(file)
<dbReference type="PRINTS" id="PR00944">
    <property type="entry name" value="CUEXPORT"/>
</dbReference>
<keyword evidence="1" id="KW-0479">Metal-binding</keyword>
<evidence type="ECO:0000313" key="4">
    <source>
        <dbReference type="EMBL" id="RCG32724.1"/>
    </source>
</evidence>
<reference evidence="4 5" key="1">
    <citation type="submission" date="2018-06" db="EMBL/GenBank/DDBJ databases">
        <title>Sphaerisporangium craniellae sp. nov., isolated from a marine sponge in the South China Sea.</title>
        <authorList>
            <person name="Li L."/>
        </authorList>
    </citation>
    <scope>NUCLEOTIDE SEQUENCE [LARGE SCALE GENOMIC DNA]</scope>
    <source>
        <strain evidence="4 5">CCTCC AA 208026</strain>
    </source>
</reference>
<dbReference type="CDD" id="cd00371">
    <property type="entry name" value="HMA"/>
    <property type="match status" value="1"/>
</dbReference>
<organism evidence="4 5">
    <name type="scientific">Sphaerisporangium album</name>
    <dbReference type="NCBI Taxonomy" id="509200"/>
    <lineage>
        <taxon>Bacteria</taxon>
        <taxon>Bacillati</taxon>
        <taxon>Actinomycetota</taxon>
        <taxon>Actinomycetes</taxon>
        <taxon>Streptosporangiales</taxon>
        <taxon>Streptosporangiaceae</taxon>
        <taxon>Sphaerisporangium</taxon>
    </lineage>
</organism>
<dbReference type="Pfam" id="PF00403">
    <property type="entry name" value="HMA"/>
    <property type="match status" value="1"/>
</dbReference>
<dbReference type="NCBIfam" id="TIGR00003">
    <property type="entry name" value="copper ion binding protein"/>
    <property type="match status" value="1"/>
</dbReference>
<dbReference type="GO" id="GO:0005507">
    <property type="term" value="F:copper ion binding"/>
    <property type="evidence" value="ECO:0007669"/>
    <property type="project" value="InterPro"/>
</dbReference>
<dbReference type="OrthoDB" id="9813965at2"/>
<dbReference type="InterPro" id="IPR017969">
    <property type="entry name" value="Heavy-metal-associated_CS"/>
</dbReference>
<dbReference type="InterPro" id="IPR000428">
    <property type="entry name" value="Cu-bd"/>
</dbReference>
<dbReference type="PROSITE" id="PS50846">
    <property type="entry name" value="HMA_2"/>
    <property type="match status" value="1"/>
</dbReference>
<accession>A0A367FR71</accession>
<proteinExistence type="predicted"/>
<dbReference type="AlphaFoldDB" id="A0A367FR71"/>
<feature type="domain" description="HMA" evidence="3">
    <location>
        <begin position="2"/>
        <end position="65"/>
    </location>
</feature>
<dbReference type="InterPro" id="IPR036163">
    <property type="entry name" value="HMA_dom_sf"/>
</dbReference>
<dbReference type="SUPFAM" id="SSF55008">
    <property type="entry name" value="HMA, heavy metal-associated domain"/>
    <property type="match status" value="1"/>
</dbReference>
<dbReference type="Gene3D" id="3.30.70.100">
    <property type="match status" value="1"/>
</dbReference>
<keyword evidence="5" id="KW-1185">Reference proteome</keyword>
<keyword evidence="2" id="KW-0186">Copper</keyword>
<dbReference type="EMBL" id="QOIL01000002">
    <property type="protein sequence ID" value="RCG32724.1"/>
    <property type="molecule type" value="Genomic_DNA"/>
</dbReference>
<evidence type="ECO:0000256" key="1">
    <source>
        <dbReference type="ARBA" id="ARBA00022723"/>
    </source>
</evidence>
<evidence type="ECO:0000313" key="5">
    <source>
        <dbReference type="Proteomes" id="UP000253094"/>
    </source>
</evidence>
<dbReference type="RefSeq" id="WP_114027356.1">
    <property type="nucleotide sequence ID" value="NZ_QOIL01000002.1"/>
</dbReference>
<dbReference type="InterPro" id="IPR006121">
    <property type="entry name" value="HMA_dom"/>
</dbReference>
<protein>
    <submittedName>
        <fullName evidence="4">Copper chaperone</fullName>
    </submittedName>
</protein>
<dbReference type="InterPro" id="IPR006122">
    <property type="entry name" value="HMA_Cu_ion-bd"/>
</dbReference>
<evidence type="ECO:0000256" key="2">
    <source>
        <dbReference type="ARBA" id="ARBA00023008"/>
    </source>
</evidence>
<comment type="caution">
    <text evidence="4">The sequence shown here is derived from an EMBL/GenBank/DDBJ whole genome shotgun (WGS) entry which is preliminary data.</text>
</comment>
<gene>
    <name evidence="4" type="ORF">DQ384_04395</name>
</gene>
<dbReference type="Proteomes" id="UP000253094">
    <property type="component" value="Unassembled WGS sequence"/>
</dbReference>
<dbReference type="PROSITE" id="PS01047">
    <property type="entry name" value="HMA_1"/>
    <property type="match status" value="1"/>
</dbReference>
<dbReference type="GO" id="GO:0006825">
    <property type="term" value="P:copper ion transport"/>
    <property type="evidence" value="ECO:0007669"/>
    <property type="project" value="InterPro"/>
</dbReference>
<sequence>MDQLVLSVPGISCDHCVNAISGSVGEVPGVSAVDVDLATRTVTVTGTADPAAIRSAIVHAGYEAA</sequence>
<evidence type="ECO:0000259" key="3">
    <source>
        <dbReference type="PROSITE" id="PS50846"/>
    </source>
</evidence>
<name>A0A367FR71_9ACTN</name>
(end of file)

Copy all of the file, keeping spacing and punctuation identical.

<dbReference type="PRINTS" id="PR00944">
    <property type="entry name" value="CUEXPORT"/>
</dbReference>
<keyword evidence="1" id="KW-0479">Metal-binding</keyword>
<evidence type="ECO:0000313" key="4">
    <source>
        <dbReference type="EMBL" id="RCG32724.1"/>
    </source>
</evidence>
<reference evidence="4 5" key="1">
    <citation type="submission" date="2018-06" db="EMBL/GenBank/DDBJ databases">
        <title>Sphaerisporangium craniellae sp. nov., isolated from a marine sponge in the South China Sea.</title>
        <authorList>
            <person name="Li L."/>
        </authorList>
    </citation>
    <scope>NUCLEOTIDE SEQUENCE [LARGE SCALE GENOMIC DNA]</scope>
    <source>
        <strain evidence="4 5">CCTCC AA 208026</strain>
    </source>
</reference>
<dbReference type="CDD" id="cd00371">
    <property type="entry name" value="HMA"/>
    <property type="match status" value="1"/>
</dbReference>
<organism evidence="4 5">
    <name type="scientific">Sphaerisporangium album</name>
    <dbReference type="NCBI Taxonomy" id="509200"/>
    <lineage>
        <taxon>Bacteria</taxon>
        <taxon>Bacillati</taxon>
        <taxon>Actinomycetota</taxon>
        <taxon>Actinomycetes</taxon>
        <taxon>Streptosporangiales</taxon>
        <taxon>Streptosporangiaceae</taxon>
        <taxon>Sphaerisporangium</taxon>
    </lineage>
</organism>
<dbReference type="Pfam" id="PF00403">
    <property type="entry name" value="HMA"/>
    <property type="match status" value="1"/>
</dbReference>
<dbReference type="NCBIfam" id="TIGR00003">
    <property type="entry name" value="copper ion binding protein"/>
    <property type="match status" value="1"/>
</dbReference>
<dbReference type="GO" id="GO:0005507">
    <property type="term" value="F:copper ion binding"/>
    <property type="evidence" value="ECO:0007669"/>
    <property type="project" value="InterPro"/>
</dbReference>
<dbReference type="OrthoDB" id="9813965at2"/>
<dbReference type="InterPro" id="IPR017969">
    <property type="entry name" value="Heavy-metal-associated_CS"/>
</dbReference>
<dbReference type="InterPro" id="IPR000428">
    <property type="entry name" value="Cu-bd"/>
</dbReference>
<dbReference type="PROSITE" id="PS50846">
    <property type="entry name" value="HMA_2"/>
    <property type="match status" value="1"/>
</dbReference>
<accession>A0A367FR71</accession>
<proteinExistence type="predicted"/>
<dbReference type="AlphaFoldDB" id="A0A367FR71"/>
<feature type="domain" description="HMA" evidence="3">
    <location>
        <begin position="2"/>
        <end position="65"/>
    </location>
</feature>
<dbReference type="InterPro" id="IPR036163">
    <property type="entry name" value="HMA_dom_sf"/>
</dbReference>
<dbReference type="SUPFAM" id="SSF55008">
    <property type="entry name" value="HMA, heavy metal-associated domain"/>
    <property type="match status" value="1"/>
</dbReference>
<dbReference type="Gene3D" id="3.30.70.100">
    <property type="match status" value="1"/>
</dbReference>
<keyword evidence="5" id="KW-1185">Reference proteome</keyword>
<keyword evidence="2" id="KW-0186">Copper</keyword>
<dbReference type="EMBL" id="QOIL01000002">
    <property type="protein sequence ID" value="RCG32724.1"/>
    <property type="molecule type" value="Genomic_DNA"/>
</dbReference>
<evidence type="ECO:0000256" key="1">
    <source>
        <dbReference type="ARBA" id="ARBA00022723"/>
    </source>
</evidence>
<evidence type="ECO:0000313" key="5">
    <source>
        <dbReference type="Proteomes" id="UP000253094"/>
    </source>
</evidence>
<dbReference type="RefSeq" id="WP_114027356.1">
    <property type="nucleotide sequence ID" value="NZ_QOIL01000002.1"/>
</dbReference>
<dbReference type="InterPro" id="IPR006121">
    <property type="entry name" value="HMA_dom"/>
</dbReference>
<protein>
    <submittedName>
        <fullName evidence="4">Copper chaperone</fullName>
    </submittedName>
</protein>
<dbReference type="InterPro" id="IPR006122">
    <property type="entry name" value="HMA_Cu_ion-bd"/>
</dbReference>
<evidence type="ECO:0000256" key="2">
    <source>
        <dbReference type="ARBA" id="ARBA00023008"/>
    </source>
</evidence>
<comment type="caution">
    <text evidence="4">The sequence shown here is derived from an EMBL/GenBank/DDBJ whole genome shotgun (WGS) entry which is preliminary data.</text>
</comment>
<gene>
    <name evidence="4" type="ORF">DQ384_04395</name>
</gene>
<dbReference type="Proteomes" id="UP000253094">
    <property type="component" value="Unassembled WGS sequence"/>
</dbReference>
<dbReference type="PROSITE" id="PS01047">
    <property type="entry name" value="HMA_1"/>
    <property type="match status" value="1"/>
</dbReference>
<dbReference type="GO" id="GO:0006825">
    <property type="term" value="P:copper ion transport"/>
    <property type="evidence" value="ECO:0007669"/>
    <property type="project" value="InterPro"/>
</dbReference>
<sequence>MDQLVLSVPGISCDHCVNAISGSVGEVPGVSAVDVDLATRTVTVTGTADPAAIRSAIVHAGYEAA</sequence>
<evidence type="ECO:0000259" key="3">
    <source>
        <dbReference type="PROSITE" id="PS50846"/>
    </source>
</evidence>
<name>A0A367FR71_9ACTN</name>